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Overview of Graph Hyper Network (GHN-2)

When you’re training a neural network, it takes a lot of computation to optimize its weights using an iterative algorithm like stochastic gradient descent. Wouldn’t it be great to compute the best parameter values in one pass? A new method takes a substantial step in that direction.

What's new: Boris Knyazev and colleagues at Facebook developed Graph Hyper Network (GHN-2), a graph neural network that computed weights that enabled arbitrary neural network architectures to perform image recognition tasks. (A neural network that finds weights for another neural network is known as a hypernetwork.) GHN-2 improves on a similar hypernetwork, GHN-1, proposed by a different team.

Key insights: GHN-1 learned based on how well a given architecture using generated weights performed the task. GHN-2 improved its predecessor’s performance by drawing on insights from training conventional neural networks:

  • A greater number of training examples per batch can improve trained performance.
  • Connections between layers that are not adjacent can pass information within representations across successive layers without error.
  • Normalization can moderate representations that grow too large or too small.

GNN basics: A graph neural network processes datasets in the form of a graph made up of nodes connected by edges (say, customers connected to products they’ve purchased or research papers connected to other papers they cite). During execution, it uses a vanilla neural network to update the representation of each node based on the representations of neighboring nodes.

How it works: GHN-2 consists of an embedding layer, a gated graph neural network, which uses a gated recurrent unit (a type of recurrent network layer) to update node representations, and a convolutional neural network. Its input is a neural network architecture in graph form, where each node represents a set of weights for an operation/layer such as convolution, pooling, or self-attention, and each edge is a connection from one operation/layer to the next. Its output is a set of weights for each operation/layer. The authors trained it to generate weights for classifying images in CIFAR-10 or ImageNet using a dataset of 1 million randomly generated neural network architectures composed of convolutional layers, pooling layers, self-attention layers, and so on.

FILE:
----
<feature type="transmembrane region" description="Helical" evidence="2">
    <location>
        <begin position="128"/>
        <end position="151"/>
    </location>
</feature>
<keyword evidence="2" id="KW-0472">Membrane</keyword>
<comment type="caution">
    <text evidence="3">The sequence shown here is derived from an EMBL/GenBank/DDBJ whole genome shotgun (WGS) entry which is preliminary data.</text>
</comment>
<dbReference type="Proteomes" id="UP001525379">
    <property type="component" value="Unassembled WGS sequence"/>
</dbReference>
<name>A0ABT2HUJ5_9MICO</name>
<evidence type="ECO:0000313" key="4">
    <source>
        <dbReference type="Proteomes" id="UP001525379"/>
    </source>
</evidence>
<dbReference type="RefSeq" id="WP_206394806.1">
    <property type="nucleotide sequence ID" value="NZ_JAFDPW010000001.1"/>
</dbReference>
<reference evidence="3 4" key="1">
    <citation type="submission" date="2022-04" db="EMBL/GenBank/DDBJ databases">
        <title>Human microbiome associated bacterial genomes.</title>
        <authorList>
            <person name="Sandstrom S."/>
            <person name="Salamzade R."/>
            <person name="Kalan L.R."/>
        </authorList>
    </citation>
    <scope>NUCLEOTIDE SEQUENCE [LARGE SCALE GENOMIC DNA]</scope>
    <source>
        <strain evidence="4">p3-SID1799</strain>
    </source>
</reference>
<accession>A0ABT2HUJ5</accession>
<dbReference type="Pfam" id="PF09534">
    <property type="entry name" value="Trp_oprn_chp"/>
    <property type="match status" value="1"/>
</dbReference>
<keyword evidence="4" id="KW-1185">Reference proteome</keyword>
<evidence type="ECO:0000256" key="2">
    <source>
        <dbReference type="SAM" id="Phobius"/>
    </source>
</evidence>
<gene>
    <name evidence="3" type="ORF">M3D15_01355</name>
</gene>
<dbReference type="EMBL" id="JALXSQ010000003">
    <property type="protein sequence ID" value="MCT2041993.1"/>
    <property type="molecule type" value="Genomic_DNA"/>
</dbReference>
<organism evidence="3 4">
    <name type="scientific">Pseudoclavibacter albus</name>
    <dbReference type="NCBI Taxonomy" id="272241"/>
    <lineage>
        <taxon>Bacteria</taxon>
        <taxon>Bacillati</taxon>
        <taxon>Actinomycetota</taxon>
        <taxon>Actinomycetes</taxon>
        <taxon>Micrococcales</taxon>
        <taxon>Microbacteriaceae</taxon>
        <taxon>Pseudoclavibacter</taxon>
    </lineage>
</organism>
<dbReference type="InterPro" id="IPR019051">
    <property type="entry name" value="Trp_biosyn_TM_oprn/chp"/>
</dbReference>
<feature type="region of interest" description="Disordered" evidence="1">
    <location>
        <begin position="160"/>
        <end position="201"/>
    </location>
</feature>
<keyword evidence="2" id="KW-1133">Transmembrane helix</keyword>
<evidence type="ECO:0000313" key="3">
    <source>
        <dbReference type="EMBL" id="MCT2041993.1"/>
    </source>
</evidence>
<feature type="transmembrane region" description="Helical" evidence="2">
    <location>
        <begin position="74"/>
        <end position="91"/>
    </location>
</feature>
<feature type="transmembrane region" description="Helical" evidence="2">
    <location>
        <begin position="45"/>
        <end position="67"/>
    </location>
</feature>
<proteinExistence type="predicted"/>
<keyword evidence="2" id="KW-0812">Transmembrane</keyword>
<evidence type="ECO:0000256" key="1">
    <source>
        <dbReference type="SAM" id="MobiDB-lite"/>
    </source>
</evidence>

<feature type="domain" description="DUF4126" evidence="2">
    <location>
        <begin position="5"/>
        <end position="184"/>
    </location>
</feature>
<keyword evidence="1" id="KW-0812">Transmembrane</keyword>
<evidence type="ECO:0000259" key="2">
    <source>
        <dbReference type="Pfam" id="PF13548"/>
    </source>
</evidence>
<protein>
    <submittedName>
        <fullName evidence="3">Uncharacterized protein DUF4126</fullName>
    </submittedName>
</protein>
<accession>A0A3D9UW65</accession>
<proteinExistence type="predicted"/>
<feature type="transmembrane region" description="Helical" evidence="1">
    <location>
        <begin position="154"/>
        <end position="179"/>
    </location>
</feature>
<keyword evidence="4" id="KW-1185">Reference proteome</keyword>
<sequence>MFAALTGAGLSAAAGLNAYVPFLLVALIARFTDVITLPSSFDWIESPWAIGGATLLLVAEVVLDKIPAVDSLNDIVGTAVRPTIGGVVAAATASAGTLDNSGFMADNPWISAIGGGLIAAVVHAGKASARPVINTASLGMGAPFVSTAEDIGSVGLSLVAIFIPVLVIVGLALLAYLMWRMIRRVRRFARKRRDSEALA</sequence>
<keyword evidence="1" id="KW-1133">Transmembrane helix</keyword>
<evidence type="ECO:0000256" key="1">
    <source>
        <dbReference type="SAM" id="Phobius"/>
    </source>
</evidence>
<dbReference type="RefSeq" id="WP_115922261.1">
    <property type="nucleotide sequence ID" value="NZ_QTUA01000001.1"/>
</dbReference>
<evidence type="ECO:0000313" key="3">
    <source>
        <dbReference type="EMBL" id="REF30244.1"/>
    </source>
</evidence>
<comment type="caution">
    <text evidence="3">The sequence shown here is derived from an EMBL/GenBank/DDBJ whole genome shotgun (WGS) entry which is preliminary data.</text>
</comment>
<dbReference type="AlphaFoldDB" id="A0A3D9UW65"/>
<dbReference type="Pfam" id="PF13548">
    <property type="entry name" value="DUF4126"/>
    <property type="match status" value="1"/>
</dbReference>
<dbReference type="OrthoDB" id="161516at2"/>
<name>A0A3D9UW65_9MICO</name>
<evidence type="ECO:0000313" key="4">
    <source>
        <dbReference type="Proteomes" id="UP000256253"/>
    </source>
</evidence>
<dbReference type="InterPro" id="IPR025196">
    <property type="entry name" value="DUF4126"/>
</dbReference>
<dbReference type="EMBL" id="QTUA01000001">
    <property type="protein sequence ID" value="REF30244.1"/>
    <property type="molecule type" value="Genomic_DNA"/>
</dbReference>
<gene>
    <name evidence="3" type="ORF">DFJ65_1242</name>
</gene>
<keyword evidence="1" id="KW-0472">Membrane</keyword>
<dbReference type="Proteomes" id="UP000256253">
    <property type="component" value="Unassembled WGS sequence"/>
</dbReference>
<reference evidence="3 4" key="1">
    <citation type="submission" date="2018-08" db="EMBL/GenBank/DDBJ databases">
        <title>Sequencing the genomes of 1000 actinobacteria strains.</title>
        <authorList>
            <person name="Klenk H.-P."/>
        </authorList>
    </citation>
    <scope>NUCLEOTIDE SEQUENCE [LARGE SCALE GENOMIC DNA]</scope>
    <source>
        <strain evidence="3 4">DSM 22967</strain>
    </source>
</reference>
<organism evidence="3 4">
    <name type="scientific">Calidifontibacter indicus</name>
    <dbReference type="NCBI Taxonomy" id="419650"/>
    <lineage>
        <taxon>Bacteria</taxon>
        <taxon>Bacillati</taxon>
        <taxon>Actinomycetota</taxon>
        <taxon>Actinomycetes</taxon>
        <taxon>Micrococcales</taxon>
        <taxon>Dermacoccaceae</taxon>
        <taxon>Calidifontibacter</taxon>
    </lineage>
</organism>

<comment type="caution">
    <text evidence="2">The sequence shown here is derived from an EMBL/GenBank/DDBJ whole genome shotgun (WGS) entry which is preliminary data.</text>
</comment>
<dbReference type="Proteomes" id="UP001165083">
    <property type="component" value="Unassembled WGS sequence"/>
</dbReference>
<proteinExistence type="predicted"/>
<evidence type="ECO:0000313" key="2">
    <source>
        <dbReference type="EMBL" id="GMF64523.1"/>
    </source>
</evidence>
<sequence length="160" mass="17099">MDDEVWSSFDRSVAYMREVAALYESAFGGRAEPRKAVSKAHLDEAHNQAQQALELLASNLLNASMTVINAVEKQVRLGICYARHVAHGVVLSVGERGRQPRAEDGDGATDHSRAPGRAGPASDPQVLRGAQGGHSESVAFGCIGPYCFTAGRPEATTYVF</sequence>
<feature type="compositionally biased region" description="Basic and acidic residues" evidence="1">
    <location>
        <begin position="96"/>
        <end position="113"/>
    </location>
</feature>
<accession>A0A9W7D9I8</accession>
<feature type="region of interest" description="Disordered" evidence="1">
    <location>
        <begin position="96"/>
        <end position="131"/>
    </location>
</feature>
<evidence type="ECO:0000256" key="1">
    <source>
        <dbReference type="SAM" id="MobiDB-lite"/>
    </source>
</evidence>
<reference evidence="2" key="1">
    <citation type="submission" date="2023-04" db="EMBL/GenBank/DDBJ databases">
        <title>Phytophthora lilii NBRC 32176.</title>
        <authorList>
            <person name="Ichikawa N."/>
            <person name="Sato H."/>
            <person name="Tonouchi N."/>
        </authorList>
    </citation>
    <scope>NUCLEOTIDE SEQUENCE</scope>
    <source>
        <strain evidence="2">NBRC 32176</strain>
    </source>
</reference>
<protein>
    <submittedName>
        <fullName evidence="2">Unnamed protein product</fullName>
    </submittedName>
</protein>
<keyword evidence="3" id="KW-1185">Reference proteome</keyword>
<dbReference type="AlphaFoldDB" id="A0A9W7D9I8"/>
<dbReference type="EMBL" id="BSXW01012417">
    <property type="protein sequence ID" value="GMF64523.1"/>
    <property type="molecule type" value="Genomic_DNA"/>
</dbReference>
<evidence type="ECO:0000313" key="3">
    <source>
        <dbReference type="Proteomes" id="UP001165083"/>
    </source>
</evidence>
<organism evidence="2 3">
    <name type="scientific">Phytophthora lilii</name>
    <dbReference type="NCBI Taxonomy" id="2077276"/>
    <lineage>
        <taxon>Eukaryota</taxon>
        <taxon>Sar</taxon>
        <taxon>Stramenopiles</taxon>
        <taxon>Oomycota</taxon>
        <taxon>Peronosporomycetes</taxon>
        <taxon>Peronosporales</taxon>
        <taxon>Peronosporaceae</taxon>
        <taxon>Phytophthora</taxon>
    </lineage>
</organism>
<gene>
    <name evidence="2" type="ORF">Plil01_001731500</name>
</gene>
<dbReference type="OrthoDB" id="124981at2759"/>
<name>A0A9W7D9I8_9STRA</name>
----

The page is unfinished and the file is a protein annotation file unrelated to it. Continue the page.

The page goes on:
• Given a batch of architectures and a batch of images, GHN-2 learned to generate weights for all architectures, applying what it learned in processing previous batches to the next. Then it used the images to test the resulting models.
  • As it trained, it added connections between layers in a given architecture, analogous to skip connections in a ResNet. These connections allowed information to pass directly from earlier layers to later ones when updating the representation of each node, reducing the amount of information lost over successive updates. (They were discarded when running the architecture with the generated weights.)
  • Having added temporary connections, it processed the architecture in three steps. (1) It created an embedding of each layer. (2) It passed the embeddings through the gated graph neural network that updated them in the order in which a typical neural network, rather than a graph neural network, would execute. (3) It passed the updated embeddings through a convolutional neural network to produce new weights for the input architectures.
  • Prior work found that models produced by hypernetworks generate representations whose values tend to be either very high or very low. GHN-2 normalized, or rescaled, the weights to moderate this effect.
  • Given a batch of network architectures and a set of images from CIFAR-10 or ImageNet during training, GHN-2 assigned weights in a way that minimized the difference between the networks’ predicted classes and the actual classes.

Results: Architectures similar to those in the training set generally performed better using parameter values generated by GHN-2 than GHN-1. So did architectures that were wider, deeper, or more dense than those in the training set. Parameter values generated by GHN-2 yielded average CIFAR-10 accuracy of 66.9 percent versus GHN-1’s 51.4 percent. While GHN-2 outperformed GHN-1 on ImageNet, neither model produced great parameter values for that task. For instance, architectures similar to those in the training set and outfitted with parameter values from GHN-2 produced an average top-5 accuracy of 27.2 percent compared to GHN-1’s 17.2 percent.

Why it matters: GHN-2 took only a fraction of a second to generate better-than-random parameter values, while training a ResNet-50 to convergence on ImageNet can take over one week on a 32GB Nvidia V100 GPU. (To be fair, after that week-plus of training, the ResNet-50’s accuracy can be 92.9 percent — a far better result.)

We're thinking: The authors also found that initializing a model with GHN-2 boosted its accuracy after fine-tuning with a small amount of data. How much additional time did the initialization save compared to conventional initialization and fine-tuning?


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